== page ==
I felt as though I were juggling, or perhaps writing music, and trying to achieve a certain rhythm throughout


Dianne Warren

Dianne Warren

Juliet in August

Dianne Warren is a Canadian dramatist and short story writer. Her first novel, Cool Water, was published in 2010 in Canada. It was released in the US in 2012 under the title Juliet in August. The novel won the Governor General’s Award in the bio on the site for American readers.

How did you choose the protagonists in Juliet in August?

It’s hard to explain, but I don’t remember choosing them. I started with the character Lee and the others found their way into the novel as I was writing and the story progressed. I always start with a character and that person inhabits my mind and imagination until I know him or her well enough to write and build a story. I knew early on that the novel would in some way be about a community, but the other characters really grew as the story developed. Some became more important than I thought they would be, and others less. All of the characters live in the same landscape and their relationship to that landscape ties them together. I was also thinking about the people who lived in that particular location a century ago (ranchers and cowboys) and how that cast of characters has changed in one hundred years.

This choral novel is structured by a horse ride. It contains lots of life tales dealing with important issues such as love, jealousy, adolescence, responsibility, financial difficulties. Was the balance of the novel easy to come up with?

I like your use of the word “balance”. That was the most difficult thing about writing and revising this novel, and also one of the most rewarding. I felt as though I were juggling, or perhaps writing music, and trying to achieve a certain rhythm throughout. I’ve been asked why I chose to write a novel without much plot and that question always confuses me because I think there is lots of plot, many plots. Perhaps plot has been dealt with in a different way to achieve that rhythmic balance, rather than writing with one steady growing arc throughout. The structure I chose is indeed a matter of balance. (Thank you for that question! Very interesting to think about.)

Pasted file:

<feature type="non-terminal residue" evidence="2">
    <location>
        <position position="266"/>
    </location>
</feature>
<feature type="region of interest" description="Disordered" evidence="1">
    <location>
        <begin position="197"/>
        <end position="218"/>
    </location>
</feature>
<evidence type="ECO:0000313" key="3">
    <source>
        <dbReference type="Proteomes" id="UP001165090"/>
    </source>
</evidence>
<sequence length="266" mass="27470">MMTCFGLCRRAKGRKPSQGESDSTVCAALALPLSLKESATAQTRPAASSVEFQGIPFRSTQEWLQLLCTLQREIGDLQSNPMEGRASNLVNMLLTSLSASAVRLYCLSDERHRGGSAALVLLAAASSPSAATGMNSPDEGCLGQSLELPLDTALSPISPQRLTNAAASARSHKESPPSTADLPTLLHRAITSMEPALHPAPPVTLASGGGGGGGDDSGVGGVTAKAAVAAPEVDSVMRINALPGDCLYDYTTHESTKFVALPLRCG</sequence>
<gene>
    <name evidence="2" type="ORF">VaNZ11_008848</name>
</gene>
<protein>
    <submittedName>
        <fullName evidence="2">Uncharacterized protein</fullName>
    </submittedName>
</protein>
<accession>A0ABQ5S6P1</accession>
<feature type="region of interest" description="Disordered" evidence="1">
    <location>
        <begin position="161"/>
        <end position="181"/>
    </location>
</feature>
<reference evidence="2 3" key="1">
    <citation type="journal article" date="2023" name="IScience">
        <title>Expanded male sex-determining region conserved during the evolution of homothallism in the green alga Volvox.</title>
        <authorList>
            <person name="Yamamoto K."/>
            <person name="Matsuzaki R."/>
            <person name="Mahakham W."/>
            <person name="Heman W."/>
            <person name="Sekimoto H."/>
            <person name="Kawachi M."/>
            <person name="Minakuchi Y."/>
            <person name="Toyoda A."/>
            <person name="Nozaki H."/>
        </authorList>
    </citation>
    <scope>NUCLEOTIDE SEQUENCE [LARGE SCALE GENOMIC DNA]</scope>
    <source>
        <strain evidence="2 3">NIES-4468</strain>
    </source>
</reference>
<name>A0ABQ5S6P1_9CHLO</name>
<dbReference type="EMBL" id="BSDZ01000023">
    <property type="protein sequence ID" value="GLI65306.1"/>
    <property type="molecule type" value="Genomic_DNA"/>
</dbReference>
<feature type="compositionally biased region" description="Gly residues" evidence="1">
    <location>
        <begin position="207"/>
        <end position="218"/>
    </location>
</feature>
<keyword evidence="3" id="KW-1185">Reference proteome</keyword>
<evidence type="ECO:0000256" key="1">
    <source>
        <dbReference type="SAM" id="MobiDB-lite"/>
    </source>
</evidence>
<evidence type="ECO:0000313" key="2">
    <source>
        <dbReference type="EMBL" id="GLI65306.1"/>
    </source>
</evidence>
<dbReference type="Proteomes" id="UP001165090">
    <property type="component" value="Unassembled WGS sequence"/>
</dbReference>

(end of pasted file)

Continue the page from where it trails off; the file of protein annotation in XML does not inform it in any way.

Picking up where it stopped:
Does this town, Juliet, really exist? I can picture it in a southern state in the US more than in Canada. Isn’t the landscape the main character in this novel?

There is no one town called Juliet in southern Saskatchewan, but there are many towns that are much like Juliet. There is an area called the Great Sand Hills, which I have been to many times. When I was writing the novel I went on occasion just to walk around in the sand dunes and think about that landscape. The land in south western Saskatchewan is grassland and quite sparsely populated, much like such states in the midwestern US as the Dakotas and Montana. I agree that the landscape is the focal point of the novel and I see Lee’s hundred mile ride on the horse as the reflective layer of the novel. I was hoping that ride would be timeless in a sense, since the landscape has not changed much in a hundred years.

Finally, the tension decreases with the death of a protagonist… but not the one the reader would expect. Without revealing the end, is the choice of the defunct’s job anecdotal when there is a world financial crisis out there?

There are many stories in Canada and the US about farm bankruptcies and the change from the small family farms or ranches to larger corporate operations. I think it’s a question of viability. The banker in a small town is the person who knows all of his clients’ financial situations, and I was thinking what a burden that would be for an empathetic individual. I recently read an article in one of our national papers about how fiction writers rarely deal with issues of money or finance in their novels, and I thought about Juliet in August. I wouldn’t say finance or financial crisis is the theme of the novel, but it is connected. The novel mirrors two times of great change in Juliet: one hundred years ago, and now. The “now” is informed by external forces and influence, and world finance is certainly part of that.

I could very well picture Juliet in August being adapted for film and shown at a drive-in theater. What do you think of this proposition?

There is still a functioning drive-in theatre not far from my home town. The screen kind of rises out of the pasture hills and it would be quite fabulous to see the same landscape projected on the screen. However, I can’t really see Juliet in August as a film because of all the characters and stories. Fun to think about, though.

Editorial reviews (3 reviews)


Warren gives [small town life] her own twist with humor as dry as the sand dunes of the Little Snake Hills that border Juliet and with gentle compassion for her characters...

Wry and beautiful book about ordinary people with intricate lives and complex relationships trying to navigate their way through a landscape that keeps shifting and reinventing itself.

Warren clearly has an intimate understanding of smalltown life, and infuses Juliet with plenty of heart.